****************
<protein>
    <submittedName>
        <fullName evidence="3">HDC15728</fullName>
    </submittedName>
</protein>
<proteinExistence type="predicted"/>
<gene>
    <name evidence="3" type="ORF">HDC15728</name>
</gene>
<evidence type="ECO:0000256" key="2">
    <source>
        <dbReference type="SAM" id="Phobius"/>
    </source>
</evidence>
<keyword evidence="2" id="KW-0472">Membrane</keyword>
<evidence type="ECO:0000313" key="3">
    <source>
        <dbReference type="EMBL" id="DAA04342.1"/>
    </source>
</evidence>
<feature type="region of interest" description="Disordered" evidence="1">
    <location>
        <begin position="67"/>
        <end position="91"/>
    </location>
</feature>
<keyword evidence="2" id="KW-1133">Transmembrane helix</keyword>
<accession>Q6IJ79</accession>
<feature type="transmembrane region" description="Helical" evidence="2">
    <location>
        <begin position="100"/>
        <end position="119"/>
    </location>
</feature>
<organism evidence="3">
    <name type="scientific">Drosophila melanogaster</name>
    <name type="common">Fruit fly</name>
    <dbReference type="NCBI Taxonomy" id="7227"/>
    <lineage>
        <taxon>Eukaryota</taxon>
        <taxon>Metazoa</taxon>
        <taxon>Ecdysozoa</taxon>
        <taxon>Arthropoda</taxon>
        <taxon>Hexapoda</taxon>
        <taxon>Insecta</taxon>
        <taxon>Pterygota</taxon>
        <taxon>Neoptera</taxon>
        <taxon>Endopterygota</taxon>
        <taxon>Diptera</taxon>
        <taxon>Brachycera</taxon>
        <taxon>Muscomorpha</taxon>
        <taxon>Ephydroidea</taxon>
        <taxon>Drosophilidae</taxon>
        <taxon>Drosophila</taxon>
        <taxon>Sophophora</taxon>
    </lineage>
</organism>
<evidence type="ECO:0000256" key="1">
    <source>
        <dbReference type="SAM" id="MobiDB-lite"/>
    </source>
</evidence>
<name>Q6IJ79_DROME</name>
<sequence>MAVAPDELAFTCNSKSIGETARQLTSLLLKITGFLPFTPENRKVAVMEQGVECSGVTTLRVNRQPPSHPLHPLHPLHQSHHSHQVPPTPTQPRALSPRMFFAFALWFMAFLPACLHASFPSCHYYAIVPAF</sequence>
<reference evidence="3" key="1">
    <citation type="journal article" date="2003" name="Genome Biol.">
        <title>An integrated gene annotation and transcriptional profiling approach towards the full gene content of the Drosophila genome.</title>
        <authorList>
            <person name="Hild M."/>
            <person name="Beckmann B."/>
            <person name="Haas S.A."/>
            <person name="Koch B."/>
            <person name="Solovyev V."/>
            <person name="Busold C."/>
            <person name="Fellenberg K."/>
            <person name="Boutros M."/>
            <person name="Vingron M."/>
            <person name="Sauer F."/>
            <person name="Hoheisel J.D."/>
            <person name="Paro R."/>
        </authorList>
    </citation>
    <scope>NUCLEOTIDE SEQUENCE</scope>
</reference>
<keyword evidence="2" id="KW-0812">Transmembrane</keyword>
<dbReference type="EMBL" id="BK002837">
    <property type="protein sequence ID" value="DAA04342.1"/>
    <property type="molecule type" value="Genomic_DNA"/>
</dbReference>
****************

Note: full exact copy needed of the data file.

<protein>
    <submittedName>
        <fullName evidence="3">HDC15728</fullName>
    </submittedName>
</protein>
<proteinExistence type="predicted"/>
<gene>
    <name evidence="3" type="ORF">HDC15728</name>
</gene>
<evidence type="ECO:0000256" key="2">
    <source>
        <dbReference type="SAM" id="Phobius"/>
    </source>
</evidence>
<keyword evidence="2" id="KW-0472">Membrane</keyword>
<evidence type="ECO:0000313" key="3">
    <source>
        <dbReference type="EMBL" id="DAA04342.1"/>
    </source>
</evidence>
<feature type="region of interest" description="Disordered" evidence="1">
    <location>
        <begin position="67"/>
        <end position="91"/>
    </location>
</feature>
<keyword evidence="2" id="KW-1133">Transmembrane helix</keyword>
<accession>Q6IJ79</accession>
<feature type="transmembrane region" description="Helical" evidence="2">
    <location>
        <begin position="100"/>
        <end position="119"/>
    </location>
</feature>
<organism evidence="3">
    <name type="scientific">Drosophila melanogaster</name>
    <name type="common">Fruit fly</name>
    <dbReference type="NCBI Taxonomy" id="7227"/>
    <lineage>
        <taxon>Eukaryota</taxon>
        <taxon>Metazoa</taxon>
        <taxon>Ecdysozoa</taxon>
        <taxon>Arthropoda</taxon>
        <taxon>Hexapoda</taxon>
        <taxon>Insecta</taxon>
        <taxon>Pterygota</taxon>
        <taxon>Neoptera</taxon>
        <taxon>Endopterygota</taxon>
        <taxon>Diptera</taxon>
        <taxon>Brachycera</taxon>
        <taxon>Muscomorpha</taxon>
        <taxon>Ephydroidea</taxon>
        <taxon>Drosophilidae</taxon>
        <taxon>Drosophila</taxon>
        <taxon>Sophophora</taxon>
    </lineage>
</organism>
<evidence type="ECO:0000256" key="1">
    <source>
        <dbReference type="SAM" id="MobiDB-lite"/>
    </source>
</evidence>
<name>Q6IJ79_DROME</name>
<sequence>MAVAPDELAFTCNSKSIGETARQLTSLLLKITGFLPFTPENRKVAVMEQGVECSGVTTLRVNRQPPSHPLHPLHPLHQSHHSHQVPPTPTQPRALSPRMFFAFALWFMAFLPACLHASFPSCHYYAIVPAF</sequence>
<reference evidence="3" key="1">
    <citation type="journal article" date="2003" name="Genome Biol.">
        <title>An integrated gene annotation and transcriptional profiling approach towards the full gene content of the Drosophila genome.</title>
        <authorList>
            <person name="Hild M."/>
            <person name="Beckmann B."/>
            <person name="Haas S.A."/>
            <person name="Koch B."/>
            <person name="Solovyev V."/>
            <person name="Busold C."/>
            <person name="Fellenberg K."/>
            <person name="Boutros M."/>
            <person name="Vingron M."/>
            <person name="Sauer F."/>
            <person name="Hoheisel J.D."/>
            <person name="Paro R."/>
        </authorList>
    </citation>
    <scope>NUCLEOTIDE SEQUENCE</scope>
</reference>
<keyword evidence="2" id="KW-0812">Transmembrane</keyword>
<dbReference type="EMBL" id="BK002837">
    <property type="protein sequence ID" value="DAA04342.1"/>
    <property type="molecule type" value="Genomic_DNA"/>
</dbReference>